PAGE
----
FluentCRM Review Update: Is It Ready For Me To Switch Over?

When I first reviewed FluentCRM, I was impressed. Yet, it wasn't ready for me to switch over yet. 7 months later, how has FluentCRM developed? Is it ready now?
fluentcrm-ready

When I first posted my FluentCRM review, I was keeping an eye on it. I had bought it already and I began to use it on one of my little hobby sites.

In terms of the Blog Marketing Academy itself, I was in a “wait and watch” mode.

While I was impressed with how much they had accomplished already, I was clear about the fact that it was not ready for me yet.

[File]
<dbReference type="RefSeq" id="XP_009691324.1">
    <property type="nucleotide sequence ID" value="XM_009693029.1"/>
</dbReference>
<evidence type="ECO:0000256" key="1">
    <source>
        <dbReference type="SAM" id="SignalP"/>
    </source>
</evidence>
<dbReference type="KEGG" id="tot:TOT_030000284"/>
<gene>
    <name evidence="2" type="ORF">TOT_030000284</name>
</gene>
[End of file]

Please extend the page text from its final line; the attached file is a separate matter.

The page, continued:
I said…

I bought it. And I’ve been watching it. I was very clear that I was not switching to it yet because I didn’t feel as if it was ready. My hope is that, eventually, I can move everything into FluentCRM, cancel Drip and save myself over $1,500/year. There’s also a certain elegance and simplicity to having everything “in house”.

To be clear, as if this writing, I am still not using FluentCRM here at the Blog Marketing Academy. I am still on Drip. You can see the tools I use in my business here.

But, how much have things evolved with FluentCRM?

Is it up to a point where I can move my main business site to it?

Why I Would Like To Switch My Email Marketing To FluentCRM

Drip is a really good email provider. I could stay right there and be perfectly fine. However, I would still like to move to FluentCRM.

#1 – The Cost

Well, let’s be honest… cost is a factor. I don’t have any problem affording Drip because my business is in a position where at least 85% of all the revenue is pure profit. My expenses are rather low.